Bond mutual funds continue to receive record inflows.
According to Matthew Kelley of Morgan Stanley:
$3.7B of fixed income mutual fund inflows and $3.8B into fixed income ETFs both represent weekly high levels post May 2012. Year to date, bond mutual fund inflows are trending at a 14% annualized rate, roughly 3x higher than 2011 levels.
And then Michael Hartnett of Merrill Lynch:
Record inflows of $10bn to fixed income funds - insatiable demand for bonds continues
Largest weekly inflows to Govt/Treasury fund since US debt ceiling debate of Aug'11 - fiscal cliff immediately priced-in via UST.The chart above shows the path of the yield on the U.S. over the past 20 years. It illustrates, I think, what risks lay ahead for investors focused solely on yield, and not risk.
I think at some point we will see a replay of what happened in the early 1990's.
In the aftermath of the first Gulf War which ended in 1991, the Fed had moved aggressively to push short term interest rates lower.
The Fed had been keeping rates low back then to try to spur the post-war economy. Then, as is true today, investors interested in income fled the relative safety of money market funds in favor of bond funds offering better yields.
But with higher yields usually comes more capital risk, and when the Fed started tightening monetary policy in 1994 interest rates moved sharply higher, and the prices of bond mutual funds tumbled.
Higher interest rates, of course, push bond prices lower. If you buy a bond directly, it isn't necessarily a big deal: if you hold your bond to maturity, you will get your original investment back, and you can reinvest at higher interest rates.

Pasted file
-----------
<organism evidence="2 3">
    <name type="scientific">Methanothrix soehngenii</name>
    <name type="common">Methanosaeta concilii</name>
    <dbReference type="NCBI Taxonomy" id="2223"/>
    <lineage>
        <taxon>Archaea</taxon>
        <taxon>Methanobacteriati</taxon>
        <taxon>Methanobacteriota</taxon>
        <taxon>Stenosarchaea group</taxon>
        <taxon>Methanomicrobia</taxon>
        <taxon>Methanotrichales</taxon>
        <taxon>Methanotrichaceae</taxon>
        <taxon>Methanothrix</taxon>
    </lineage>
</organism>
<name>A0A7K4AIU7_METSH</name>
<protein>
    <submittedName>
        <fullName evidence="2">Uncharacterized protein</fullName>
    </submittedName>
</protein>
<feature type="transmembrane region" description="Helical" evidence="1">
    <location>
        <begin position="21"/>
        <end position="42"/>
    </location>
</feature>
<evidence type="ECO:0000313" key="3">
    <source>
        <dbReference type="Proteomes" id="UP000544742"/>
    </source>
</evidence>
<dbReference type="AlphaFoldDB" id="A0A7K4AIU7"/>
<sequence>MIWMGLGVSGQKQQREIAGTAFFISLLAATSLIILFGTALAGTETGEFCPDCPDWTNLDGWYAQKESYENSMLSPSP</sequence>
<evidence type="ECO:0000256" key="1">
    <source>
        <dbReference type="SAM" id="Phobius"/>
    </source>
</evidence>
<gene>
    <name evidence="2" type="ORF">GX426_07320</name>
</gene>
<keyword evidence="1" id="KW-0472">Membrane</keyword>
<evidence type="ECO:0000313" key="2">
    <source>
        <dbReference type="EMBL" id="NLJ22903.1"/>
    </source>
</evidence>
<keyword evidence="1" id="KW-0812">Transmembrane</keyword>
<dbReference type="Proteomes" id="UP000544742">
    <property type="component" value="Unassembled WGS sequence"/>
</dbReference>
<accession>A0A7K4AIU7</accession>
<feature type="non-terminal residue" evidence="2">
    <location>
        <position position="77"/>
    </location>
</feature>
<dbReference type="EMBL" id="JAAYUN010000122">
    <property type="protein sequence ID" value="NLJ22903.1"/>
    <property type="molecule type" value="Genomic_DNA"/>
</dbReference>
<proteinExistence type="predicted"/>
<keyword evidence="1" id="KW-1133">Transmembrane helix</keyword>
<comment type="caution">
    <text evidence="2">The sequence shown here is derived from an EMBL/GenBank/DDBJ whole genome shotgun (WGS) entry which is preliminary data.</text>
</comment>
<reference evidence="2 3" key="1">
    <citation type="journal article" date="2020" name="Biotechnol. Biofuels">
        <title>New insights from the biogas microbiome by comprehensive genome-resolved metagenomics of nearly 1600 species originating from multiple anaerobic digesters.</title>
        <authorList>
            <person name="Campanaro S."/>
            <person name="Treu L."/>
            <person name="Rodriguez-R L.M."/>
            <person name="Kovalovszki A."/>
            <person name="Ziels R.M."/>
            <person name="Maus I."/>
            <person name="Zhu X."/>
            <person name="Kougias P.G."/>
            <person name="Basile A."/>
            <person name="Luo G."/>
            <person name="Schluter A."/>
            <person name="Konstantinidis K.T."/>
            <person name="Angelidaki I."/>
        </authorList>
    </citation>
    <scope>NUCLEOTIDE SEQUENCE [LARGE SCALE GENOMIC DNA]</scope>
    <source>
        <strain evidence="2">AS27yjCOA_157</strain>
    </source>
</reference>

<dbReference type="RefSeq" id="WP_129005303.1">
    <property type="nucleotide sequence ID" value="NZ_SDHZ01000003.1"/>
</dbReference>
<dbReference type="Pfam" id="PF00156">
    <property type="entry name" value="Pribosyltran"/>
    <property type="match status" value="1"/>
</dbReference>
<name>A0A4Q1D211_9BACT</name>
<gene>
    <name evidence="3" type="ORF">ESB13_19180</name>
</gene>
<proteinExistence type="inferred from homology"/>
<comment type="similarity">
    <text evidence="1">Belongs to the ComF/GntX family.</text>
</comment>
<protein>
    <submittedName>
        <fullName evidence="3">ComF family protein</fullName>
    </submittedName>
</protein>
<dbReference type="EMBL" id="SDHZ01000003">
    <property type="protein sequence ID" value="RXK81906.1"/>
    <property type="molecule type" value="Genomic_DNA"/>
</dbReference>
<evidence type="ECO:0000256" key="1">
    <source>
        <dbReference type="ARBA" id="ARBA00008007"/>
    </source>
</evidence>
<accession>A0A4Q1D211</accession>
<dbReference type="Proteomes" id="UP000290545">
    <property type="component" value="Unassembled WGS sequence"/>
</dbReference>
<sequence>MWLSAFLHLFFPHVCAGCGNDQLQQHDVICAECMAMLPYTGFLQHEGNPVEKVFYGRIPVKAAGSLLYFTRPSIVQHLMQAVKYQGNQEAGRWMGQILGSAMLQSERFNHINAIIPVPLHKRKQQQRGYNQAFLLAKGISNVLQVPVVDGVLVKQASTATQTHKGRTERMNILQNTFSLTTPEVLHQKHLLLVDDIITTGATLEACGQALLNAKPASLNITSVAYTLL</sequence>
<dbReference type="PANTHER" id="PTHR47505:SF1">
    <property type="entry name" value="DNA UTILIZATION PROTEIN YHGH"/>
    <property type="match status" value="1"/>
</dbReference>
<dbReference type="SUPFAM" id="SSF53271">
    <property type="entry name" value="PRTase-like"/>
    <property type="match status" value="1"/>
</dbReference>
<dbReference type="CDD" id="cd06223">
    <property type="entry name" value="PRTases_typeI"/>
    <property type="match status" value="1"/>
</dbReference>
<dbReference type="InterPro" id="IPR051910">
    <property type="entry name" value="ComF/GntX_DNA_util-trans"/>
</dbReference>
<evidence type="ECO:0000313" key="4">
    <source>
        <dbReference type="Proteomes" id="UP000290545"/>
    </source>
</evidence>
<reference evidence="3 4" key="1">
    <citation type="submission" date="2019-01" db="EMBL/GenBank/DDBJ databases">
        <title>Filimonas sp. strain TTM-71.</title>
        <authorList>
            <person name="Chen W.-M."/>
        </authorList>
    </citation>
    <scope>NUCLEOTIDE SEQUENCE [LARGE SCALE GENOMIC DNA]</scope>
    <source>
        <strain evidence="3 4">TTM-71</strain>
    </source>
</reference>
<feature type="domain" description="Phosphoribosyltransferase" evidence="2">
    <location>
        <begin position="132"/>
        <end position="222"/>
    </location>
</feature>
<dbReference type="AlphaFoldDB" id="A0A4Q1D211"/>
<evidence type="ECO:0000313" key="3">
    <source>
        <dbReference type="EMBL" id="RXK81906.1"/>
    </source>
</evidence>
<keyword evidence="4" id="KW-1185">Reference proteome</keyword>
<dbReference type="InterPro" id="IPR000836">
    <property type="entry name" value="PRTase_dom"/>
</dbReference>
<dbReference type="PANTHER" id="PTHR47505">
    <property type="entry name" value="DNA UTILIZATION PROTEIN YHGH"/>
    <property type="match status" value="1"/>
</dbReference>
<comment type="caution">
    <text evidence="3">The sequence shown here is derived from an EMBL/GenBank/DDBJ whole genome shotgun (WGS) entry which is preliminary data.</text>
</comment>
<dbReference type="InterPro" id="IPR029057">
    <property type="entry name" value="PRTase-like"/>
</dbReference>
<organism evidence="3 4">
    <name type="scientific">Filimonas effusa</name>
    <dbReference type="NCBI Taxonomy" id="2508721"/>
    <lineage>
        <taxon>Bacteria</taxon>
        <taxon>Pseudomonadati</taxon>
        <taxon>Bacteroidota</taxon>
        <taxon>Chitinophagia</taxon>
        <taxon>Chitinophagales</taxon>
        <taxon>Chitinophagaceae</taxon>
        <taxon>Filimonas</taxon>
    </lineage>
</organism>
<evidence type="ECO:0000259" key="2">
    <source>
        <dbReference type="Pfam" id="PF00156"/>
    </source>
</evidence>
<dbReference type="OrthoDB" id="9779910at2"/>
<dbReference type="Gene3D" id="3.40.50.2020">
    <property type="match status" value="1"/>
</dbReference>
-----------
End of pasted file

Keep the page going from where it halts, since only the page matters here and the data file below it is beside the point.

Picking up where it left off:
However, bond funds usually maintain a constant maturity, and investors can suffer significant capital losses that may never be recaptured.
The 300 basis point rise in interest rates in 1994 was particularly painful for investors in long maturity bond funds, who suffered capital losses of -10% or more in a short period of time.
Money flowed out of bond funds in 1994 almost as fast as it had come in during prior years. Investors suffered significant capital losses as rates rose, and a whole generation was introduced to the risks of buying bond funds.
Which brings us to today.
The large investor appetite for bond funds today is clearly driven by the desire for income without the perceived riskiness of stocks. Investors would rather push retirement savings into bond funds offering modest yields without stopping to consider the potential risks involved.
This is particularly true in the junk bond arena, where deals are getting dicier but investor demand remains robust.
I don't know when rates will start to rise. The re-election of President Obama probably means that Fed Chair Bernanke stays in office for at least a couple more years, and he has pledged that short rates will remain extraordinary low until mid-2015.
However, buying bond funds at record low yields is a tricky business, and the risks in my opinion far outweigh the potential rewards.